According to new research, choosing your proteins and carbohydrates carefully can help you avoid long-term weight gain.

I spoke to Sarah Berry from The Age to share my thoughts on this latest research.

According to new research, choosing your proteins and carbohydrates carefully can help you avoid long-term weight gain.

I spoke to Sarah Berry from The Age to share my thoughts on this latest research.

Forget the fad.

Little dietary tweaks can have a big impact long-term, new research has found.

Simply changing the types of protein and carbohydrates you consume can determine your weight in the long run, according to a new study published in the American Journal of Clinical Nutrition.

The researchers from Tufts University in Massachusetts looked at three long-term studies, conducted over 16 years, following up on the diet and weight of 120,000 US adults.

The first finding was unsurprising.

Those whose diets had a high glycaemic load (GL), heavy with refined grains, starches and sugars, gained more weight.

But, the authors simply used this as a platform to look at the relationship between GL, protein-rich foods and long-term weight.

“There is mounting scientific evidence that diets including less low-quality carbohydrates, such as white breads, potatoes, and sweets, and higher in protein-rich foods may be more efficient for weight loss,” said one of the authors Jessica Smith, Ph.D., a visiting scholar at the Friedman School and a research fellow at the Harvard T.H. Chan School of Public Health.

“We wanted to know how that might apply to preventing weight gain in the first place.”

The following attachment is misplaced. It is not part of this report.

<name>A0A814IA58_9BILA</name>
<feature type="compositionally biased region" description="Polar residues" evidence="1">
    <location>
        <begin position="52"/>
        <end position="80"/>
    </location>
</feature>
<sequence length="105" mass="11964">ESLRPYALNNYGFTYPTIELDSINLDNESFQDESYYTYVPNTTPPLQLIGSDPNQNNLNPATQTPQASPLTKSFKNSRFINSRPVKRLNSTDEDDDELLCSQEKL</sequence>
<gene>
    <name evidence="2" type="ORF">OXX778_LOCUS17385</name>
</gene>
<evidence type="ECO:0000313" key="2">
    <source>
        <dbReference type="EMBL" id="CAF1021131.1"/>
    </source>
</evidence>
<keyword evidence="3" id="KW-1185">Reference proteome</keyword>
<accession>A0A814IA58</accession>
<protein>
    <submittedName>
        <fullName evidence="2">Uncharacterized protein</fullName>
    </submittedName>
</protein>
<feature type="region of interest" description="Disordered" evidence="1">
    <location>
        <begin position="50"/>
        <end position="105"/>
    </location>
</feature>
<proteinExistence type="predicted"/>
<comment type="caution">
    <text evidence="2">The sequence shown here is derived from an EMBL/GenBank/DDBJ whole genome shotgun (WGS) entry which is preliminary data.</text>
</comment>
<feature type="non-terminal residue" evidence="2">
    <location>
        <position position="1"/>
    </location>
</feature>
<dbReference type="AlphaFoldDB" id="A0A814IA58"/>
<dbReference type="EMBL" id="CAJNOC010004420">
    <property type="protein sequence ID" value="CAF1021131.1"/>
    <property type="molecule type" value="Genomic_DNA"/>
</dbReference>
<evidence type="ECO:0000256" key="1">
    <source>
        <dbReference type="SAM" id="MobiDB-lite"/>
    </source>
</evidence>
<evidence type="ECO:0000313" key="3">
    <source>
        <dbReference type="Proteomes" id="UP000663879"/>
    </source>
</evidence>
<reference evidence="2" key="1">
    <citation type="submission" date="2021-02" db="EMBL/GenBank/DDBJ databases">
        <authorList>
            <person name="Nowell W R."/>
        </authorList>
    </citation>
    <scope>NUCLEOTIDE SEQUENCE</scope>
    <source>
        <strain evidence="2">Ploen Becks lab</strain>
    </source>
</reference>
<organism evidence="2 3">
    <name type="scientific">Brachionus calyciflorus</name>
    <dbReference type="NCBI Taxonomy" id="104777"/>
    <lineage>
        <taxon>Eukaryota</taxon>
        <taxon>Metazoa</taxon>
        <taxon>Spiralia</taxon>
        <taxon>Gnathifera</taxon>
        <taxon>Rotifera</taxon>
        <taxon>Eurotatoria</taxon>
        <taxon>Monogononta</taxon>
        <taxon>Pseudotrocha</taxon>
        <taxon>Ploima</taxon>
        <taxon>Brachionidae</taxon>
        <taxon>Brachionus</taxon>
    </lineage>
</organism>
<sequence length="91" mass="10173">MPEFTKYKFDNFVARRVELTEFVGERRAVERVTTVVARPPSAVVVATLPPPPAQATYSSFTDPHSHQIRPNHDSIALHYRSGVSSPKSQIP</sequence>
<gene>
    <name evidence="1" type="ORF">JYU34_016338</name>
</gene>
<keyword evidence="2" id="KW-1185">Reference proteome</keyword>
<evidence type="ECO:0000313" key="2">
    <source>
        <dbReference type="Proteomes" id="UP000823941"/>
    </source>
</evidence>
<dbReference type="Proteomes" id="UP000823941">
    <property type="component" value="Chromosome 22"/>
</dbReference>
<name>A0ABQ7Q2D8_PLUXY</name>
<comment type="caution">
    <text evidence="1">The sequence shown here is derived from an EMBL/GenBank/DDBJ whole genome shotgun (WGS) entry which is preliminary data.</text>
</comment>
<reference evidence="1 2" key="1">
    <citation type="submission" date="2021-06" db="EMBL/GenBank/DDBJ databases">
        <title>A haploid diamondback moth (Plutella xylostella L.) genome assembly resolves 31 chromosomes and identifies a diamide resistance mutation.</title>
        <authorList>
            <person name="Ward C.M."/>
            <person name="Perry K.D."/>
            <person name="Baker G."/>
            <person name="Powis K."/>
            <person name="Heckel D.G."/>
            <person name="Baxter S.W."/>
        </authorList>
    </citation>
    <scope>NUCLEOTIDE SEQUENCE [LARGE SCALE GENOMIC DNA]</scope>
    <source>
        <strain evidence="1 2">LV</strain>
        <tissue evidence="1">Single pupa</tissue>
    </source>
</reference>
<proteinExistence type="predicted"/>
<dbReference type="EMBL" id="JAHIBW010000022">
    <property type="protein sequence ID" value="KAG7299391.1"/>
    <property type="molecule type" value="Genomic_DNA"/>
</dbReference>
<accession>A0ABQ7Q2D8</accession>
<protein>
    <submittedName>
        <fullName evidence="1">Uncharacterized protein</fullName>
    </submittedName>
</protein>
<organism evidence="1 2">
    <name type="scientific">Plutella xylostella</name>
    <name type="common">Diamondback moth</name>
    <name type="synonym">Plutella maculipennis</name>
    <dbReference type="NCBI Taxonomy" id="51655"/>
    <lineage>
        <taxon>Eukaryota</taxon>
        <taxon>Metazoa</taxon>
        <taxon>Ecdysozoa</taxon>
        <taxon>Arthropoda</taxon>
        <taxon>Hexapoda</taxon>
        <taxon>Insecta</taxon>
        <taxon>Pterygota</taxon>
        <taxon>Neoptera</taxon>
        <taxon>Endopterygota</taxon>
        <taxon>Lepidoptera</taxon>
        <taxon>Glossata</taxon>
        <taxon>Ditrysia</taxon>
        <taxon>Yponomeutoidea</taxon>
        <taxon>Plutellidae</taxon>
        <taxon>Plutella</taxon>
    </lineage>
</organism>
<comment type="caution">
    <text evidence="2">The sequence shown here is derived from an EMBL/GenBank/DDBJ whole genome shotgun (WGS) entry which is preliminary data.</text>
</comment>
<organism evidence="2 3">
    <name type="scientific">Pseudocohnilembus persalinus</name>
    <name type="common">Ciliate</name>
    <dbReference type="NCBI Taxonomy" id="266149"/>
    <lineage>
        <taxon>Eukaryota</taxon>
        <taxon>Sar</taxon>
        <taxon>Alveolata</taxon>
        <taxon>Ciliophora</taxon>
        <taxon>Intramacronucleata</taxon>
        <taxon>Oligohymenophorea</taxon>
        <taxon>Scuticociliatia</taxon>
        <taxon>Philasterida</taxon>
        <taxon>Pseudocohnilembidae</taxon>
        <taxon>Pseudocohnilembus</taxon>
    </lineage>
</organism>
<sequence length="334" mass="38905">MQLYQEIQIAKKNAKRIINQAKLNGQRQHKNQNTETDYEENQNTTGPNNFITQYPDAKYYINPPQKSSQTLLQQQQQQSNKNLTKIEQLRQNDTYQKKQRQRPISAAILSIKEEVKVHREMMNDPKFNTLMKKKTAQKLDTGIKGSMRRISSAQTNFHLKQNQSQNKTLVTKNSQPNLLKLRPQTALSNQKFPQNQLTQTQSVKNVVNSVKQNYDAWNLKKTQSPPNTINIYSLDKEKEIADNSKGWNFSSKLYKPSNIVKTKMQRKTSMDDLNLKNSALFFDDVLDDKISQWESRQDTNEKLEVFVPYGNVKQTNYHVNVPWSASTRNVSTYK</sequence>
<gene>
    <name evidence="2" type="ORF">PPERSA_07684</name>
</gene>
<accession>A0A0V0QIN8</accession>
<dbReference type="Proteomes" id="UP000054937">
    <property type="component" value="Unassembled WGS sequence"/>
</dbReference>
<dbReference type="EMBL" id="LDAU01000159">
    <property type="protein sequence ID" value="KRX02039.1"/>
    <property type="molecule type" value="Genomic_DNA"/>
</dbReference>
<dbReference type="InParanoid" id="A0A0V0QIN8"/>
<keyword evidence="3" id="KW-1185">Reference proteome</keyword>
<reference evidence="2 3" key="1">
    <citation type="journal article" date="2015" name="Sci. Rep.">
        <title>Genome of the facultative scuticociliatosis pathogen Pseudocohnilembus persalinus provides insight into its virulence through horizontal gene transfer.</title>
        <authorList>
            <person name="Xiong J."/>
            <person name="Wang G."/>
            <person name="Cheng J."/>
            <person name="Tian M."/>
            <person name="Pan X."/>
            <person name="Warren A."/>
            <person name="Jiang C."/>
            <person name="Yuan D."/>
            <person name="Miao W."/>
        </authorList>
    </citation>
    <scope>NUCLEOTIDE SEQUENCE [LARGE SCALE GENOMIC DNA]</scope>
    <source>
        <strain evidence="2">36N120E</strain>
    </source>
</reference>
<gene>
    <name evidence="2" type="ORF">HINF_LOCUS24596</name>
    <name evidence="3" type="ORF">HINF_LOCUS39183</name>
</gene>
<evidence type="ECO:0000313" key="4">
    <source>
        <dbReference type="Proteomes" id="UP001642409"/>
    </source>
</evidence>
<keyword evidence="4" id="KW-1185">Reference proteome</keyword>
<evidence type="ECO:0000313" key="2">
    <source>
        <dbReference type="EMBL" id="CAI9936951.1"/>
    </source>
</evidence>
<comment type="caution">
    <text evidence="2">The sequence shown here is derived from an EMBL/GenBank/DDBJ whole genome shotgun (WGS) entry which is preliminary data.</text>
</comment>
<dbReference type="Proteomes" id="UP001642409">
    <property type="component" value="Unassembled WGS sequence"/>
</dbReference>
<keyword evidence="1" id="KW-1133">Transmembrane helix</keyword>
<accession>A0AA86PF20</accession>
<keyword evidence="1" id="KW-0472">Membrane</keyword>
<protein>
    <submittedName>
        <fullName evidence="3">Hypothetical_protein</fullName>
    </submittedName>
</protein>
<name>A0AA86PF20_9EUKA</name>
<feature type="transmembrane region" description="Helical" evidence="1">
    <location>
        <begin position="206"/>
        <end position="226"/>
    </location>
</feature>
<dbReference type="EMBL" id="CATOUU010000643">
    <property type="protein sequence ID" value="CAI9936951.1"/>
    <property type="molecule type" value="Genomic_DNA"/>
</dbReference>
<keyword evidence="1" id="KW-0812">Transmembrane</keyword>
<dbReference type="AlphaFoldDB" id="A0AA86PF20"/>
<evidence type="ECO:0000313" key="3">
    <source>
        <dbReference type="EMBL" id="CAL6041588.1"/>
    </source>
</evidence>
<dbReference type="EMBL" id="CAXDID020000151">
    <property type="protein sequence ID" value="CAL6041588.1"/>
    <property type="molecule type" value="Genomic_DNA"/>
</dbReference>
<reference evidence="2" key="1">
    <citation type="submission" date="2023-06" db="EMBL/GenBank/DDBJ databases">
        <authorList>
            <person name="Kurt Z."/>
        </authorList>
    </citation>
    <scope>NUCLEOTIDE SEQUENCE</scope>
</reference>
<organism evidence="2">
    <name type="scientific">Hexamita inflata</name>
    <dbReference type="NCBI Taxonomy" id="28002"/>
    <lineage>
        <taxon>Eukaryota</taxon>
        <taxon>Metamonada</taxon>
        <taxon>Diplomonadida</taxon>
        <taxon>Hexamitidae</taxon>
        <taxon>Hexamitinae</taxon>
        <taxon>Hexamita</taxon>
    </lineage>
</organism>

To find this out, Smith and her research team looked at which protein foods affected weight.

Key findings included:

• Increasing intakes of red meat and processed meat were most strongly associated with weight gain.

• Increasing intakes of yoghurt, seafood, skinless chicken, and nuts were most strongly associated with weight loss – the more people ate, the less weight they gained.

• Increasing other dairy products, including full-fat cheese, whole milk, and low-fat milk, did not significantly relate to either weight gain or weight loss.

“The fat content of dairy products did not seem to be important for weight gain,” Smith said. “In fact, when people consumed more low-fat dairy products, they actually increased their consumption of carbs, which may promote weight gain. This suggests that people compensate, over years, for the lower calories in low-fat dairy by increasing their carb intake.”

Separate studies have also shown an inverse association with full fat dairy and obesity risk.

In addition to these results, however, the researchers found a symbiotic relationship between different foods.

Increasing GL alongside proteins linked with weight-gain, like red meat, enhanced the effect of weight-gain .

But decreasing GL load while increasing meat consumption – having steak with vegetables instead of with white bread, for example – allayed the effect, to some extent.

Similarly, the weight-loss effect of increased yoghurt, seafood or nuts consumption was boosted when people reduced their GL but diminished if they increased it.

And while eating eggs and full-fat dairy seemed to have little impact on long-term weight, if people ate more of these foods while eating less high GI foods, they lost weight.

“Our study adds to growing new research that counting calories is not the most effective strategy for long-term weight management and prevention,” said senior author Dariush Mozaffarian, M.D., Dr.P.H., dean of the Friedman School. “Some foods help prevent weight gain, others make it worse.

“Most interestingly, the combination of foods seems to make a big difference. Our findings suggest we should not only emphasise specific protein-rich foods like fish, nuts, and yoghurt to prevent weight gain, but also focus on avoiding refined grains, starches, and sugars in order to maximise the benefits of these healthful protein-rich foods, create new benefits for other foods like eggs and cheese, and reduce the weight gain associated with meats.”

Australian accredited practicing dietitian Melanie McGrice agrees.

“This study reinforces that the quality of our diet is just as important as the quantity of our diet for achieving and maintaining a healthy weight,” she says.

“I hope this study encourages people to focus more on eating a nutritious diet than just filling up on nutrient-poor, highly processed ‘diet products’.”